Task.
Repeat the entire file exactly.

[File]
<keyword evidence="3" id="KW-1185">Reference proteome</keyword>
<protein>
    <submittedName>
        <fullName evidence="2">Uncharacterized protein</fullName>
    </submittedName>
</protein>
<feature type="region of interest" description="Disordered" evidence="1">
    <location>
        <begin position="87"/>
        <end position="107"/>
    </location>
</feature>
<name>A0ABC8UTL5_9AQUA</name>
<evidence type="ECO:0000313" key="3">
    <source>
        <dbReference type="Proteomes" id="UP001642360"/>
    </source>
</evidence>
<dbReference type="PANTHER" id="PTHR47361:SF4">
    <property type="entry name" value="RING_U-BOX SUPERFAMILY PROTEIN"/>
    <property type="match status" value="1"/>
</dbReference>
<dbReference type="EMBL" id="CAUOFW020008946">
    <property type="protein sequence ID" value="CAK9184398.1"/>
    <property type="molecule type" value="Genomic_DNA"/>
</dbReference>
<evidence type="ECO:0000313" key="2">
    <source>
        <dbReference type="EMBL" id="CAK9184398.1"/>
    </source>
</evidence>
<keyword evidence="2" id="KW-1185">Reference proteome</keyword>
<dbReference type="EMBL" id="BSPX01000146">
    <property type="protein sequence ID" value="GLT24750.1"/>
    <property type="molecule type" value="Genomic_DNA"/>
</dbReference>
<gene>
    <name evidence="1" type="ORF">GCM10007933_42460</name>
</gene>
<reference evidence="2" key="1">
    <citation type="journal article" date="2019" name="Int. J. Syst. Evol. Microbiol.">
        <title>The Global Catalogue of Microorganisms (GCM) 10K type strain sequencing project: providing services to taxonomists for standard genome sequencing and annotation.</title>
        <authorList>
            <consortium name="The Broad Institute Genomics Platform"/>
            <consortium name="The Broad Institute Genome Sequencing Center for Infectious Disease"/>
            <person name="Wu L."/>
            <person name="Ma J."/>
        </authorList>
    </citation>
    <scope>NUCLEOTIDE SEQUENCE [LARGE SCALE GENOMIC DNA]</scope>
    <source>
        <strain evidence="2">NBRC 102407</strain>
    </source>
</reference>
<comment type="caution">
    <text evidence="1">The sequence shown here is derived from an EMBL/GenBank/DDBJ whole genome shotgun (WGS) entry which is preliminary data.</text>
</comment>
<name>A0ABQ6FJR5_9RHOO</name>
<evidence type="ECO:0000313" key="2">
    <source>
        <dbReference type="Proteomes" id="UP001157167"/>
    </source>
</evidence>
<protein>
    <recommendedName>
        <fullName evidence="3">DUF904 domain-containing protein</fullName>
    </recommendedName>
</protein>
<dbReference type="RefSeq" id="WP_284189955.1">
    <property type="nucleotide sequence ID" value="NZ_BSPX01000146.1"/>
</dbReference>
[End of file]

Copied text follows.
<keyword evidence="3" id="KW-1185">Reference proteome</keyword>
<protein>
    <submittedName>
        <fullName evidence="2">Uncharacterized protein</fullName>
    </submittedName>
</protein>
<feature type="region of interest" description="Disordered" evidence="1">
    <location>
        <begin position="87"/>
        <end position="107"/>
    </location>
</feature>
<name>A0ABC8UTL5_9AQUA</name>
<evidence type="ECO:0000313" key="3">
    <source>
        <dbReference type="Proteomes" id="UP001642360"/>
    </source>
</evidence>
<dbReference type="PANTHER" id="PTHR47361:SF4">
    <property type="entry name" value="RING_U-BOX SUPERFAMILY PROTEIN"/>
    <property type="match status" value="1"/>
</dbReference>
<dbReference type="EMBL" id="CAUOFW020008946">
    <property type="protein sequence ID" value="CAK9184398.1"/>
    <property type="molecule type" value="Genomic_DNA"/>
</dbReference>
<evidence type="ECO:0000313" key="2">
    <source>
        <dbReference type="EMBL" id="CAK9184398.1"/>
    </source>
</evidence>
<keyword evidence="2" id="KW-1185">Reference proteome</keyword>
<dbReference type="EMBL" id="BSPX01000146">
    <property type="protein sequence ID" value="GLT24750.1"/>
    <property type="molecule type" value="Genomic_DNA"/>
</dbReference>
<gene>
    <name evidence="1" type="ORF">GCM10007933_42460</name>
</gene>
<reference evidence="2" key="1">
    <citation type="journal article" date="2019" name="Int. J. Syst. Evol. Microbiol.">
        <title>The Global Catalogue of Microorganisms (GCM) 10K type strain sequencing project: providing services to taxonomists for standard genome sequencing and annotation.</title>
        <authorList>
            <consortium name="The Broad Institute Genomics Platform"/>
            <consortium name="The Broad Institute Genome Sequencing Center for Infectious Disease"/>
            <person name="Wu L."/>
            <person name="Ma J."/>
        </authorList>
    </citation>
    <scope>NUCLEOTIDE SEQUENCE [LARGE SCALE GENOMIC DNA]</scope>
    <source>
        <strain evidence="2">NBRC 102407</strain>
    </source>
</reference>
<comment type="caution">
    <text evidence="1">The sequence shown here is derived from an EMBL/GenBank/DDBJ whole genome shotgun (WGS) entry which is preliminary data.</text>
</comment>
<name>A0ABQ6FJR5_9RHOO</name>
<evidence type="ECO:0000313" key="2">
    <source>
        <dbReference type="Proteomes" id="UP001157167"/>
    </source>
</evidence>
<protein>
    <recommendedName>
        <fullName evidence="3">DUF904 domain-containing protein</fullName>
    </recommendedName>
</protein>
<dbReference type="RefSeq" id="WP_284189955.1">
    <property type="nucleotide sequence ID" value="NZ_BSPX01000146.1"/>
</dbReference>